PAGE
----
Role of the dole: How benefits benefit artists
Without ‘the other arts council’, almost a quarter of artists would earn nothing while – and sometimes after – spending years on a body of work. The artist is alive and well in the garret, writes PATRICK FREYNE
IT HAS LONG been seen as “the other arts council”. Generations of musicians, artists, film-makers, actors and writers – including this journalist, in a former life as a musician – have spent time working on their art unpaid and with the help of the Department of Social Protection. Those in the culture industries generally recognise this as a necessary fact of life. In order for Ireland to develop a clutch of James Joyces, Riverdances and U2s to cement its arts reputation internationally, thousands of committed artists must toil for little or no reward.
Before the welfare state, the options for artists were: have rich relatives, find a wealthy patron or starve in a garret. After the welfare state those who might never have had the option to create could do so while on the dole. There are high-profile examples. JK Rowling wrote the first instalment of the Harry Potter sequence while living on benefits. Many of the punk, post-punk and pop bands of the 1970s and 1980s were formed in the dole queue.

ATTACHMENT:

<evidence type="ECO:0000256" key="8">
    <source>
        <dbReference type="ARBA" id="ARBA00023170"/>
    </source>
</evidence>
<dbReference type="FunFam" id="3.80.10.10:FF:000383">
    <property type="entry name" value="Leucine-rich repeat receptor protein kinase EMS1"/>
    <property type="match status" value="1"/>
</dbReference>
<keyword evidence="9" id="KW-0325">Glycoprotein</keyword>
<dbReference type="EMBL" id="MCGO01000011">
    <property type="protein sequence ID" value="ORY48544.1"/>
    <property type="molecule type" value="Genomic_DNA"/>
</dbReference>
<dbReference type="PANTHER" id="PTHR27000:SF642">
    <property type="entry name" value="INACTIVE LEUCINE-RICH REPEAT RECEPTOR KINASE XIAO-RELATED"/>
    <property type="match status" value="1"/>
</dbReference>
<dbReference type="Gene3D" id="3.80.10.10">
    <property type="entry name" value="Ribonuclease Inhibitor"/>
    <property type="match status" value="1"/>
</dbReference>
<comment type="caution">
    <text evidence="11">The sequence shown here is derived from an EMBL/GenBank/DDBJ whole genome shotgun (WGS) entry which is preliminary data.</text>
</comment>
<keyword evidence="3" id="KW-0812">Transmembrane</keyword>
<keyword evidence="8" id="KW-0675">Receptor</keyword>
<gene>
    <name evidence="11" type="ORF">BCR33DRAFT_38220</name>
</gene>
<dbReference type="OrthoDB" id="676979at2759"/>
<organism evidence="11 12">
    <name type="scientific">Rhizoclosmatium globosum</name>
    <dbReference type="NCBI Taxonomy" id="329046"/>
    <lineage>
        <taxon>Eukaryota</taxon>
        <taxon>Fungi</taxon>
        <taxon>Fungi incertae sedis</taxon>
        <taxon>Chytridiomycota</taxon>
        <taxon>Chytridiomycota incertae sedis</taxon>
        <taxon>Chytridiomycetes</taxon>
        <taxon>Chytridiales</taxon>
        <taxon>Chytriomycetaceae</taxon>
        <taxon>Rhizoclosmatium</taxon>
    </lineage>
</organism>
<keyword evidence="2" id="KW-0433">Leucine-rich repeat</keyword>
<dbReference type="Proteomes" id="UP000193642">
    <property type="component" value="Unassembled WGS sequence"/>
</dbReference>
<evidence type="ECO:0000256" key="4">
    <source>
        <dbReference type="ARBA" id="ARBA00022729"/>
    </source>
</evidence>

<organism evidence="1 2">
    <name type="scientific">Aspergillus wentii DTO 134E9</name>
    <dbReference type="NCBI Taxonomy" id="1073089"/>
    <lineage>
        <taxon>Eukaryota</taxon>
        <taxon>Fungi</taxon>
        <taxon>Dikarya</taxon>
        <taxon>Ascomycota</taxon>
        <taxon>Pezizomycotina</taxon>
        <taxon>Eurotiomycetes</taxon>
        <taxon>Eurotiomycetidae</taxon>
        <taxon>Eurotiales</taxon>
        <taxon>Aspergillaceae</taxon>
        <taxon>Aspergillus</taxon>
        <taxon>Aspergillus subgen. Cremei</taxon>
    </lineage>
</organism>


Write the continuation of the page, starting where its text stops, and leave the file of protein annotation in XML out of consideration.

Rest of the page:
“Without the [dole] you wouldn’t have had The Specials. You wouldn’t have had UB40. You wouldn’t have had The Clash,” says Peter Murphy, the writer of acclaimed novel John the Revelator and, a long time ago, a musician on the dole. “Now, it’s worth arguing that these kinds of bands were so ambitious and resourceful they might have figured it out one way or another . . . But the reality is that if you dedicate your life to the arts you’re essentially taking a vow of, if not poverty, then extremely menial living.